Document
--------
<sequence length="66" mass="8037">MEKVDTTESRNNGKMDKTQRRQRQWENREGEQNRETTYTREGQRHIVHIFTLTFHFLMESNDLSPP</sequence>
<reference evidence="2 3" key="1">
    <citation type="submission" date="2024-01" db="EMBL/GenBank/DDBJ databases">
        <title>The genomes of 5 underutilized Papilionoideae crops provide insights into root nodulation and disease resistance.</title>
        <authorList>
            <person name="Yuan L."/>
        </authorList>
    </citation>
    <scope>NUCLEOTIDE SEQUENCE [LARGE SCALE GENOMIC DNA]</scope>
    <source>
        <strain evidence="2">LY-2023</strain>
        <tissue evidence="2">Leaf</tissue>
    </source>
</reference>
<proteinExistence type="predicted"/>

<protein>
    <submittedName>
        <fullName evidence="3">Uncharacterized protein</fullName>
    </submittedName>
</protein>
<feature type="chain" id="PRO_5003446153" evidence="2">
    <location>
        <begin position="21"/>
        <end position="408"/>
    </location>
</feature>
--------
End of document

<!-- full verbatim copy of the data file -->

<sequence length="66" mass="8037">MEKVDTTESRNNGKMDKTQRRQRQWENREGEQNRETTYTREGQRHIVHIFTLTFHFLMESNDLSPP</sequence>
<reference evidence="2 3" key="1">
    <citation type="submission" date="2024-01" db="EMBL/GenBank/DDBJ databases">
        <title>The genomes of 5 underutilized Papilionoideae crops provide insights into root nodulation and disease resistance.</title>
        <authorList>
            <person name="Yuan L."/>
        </authorList>
    </citation>
    <scope>NUCLEOTIDE SEQUENCE [LARGE SCALE GENOMIC DNA]</scope>
    <source>
        <strain evidence="2">LY-2023</strain>
        <tissue evidence="2">Leaf</tissue>
    </source>
</reference>
<proteinExistence type="predicted"/>

<protein>
    <submittedName>
        <fullName evidence="3">Uncharacterized protein</fullName>
    </submittedName>
</protein>
<feature type="chain" id="PRO_5003446153" evidence="2">
    <location>
        <begin position="21"/>
        <end position="408"/>
    </location>
</feature>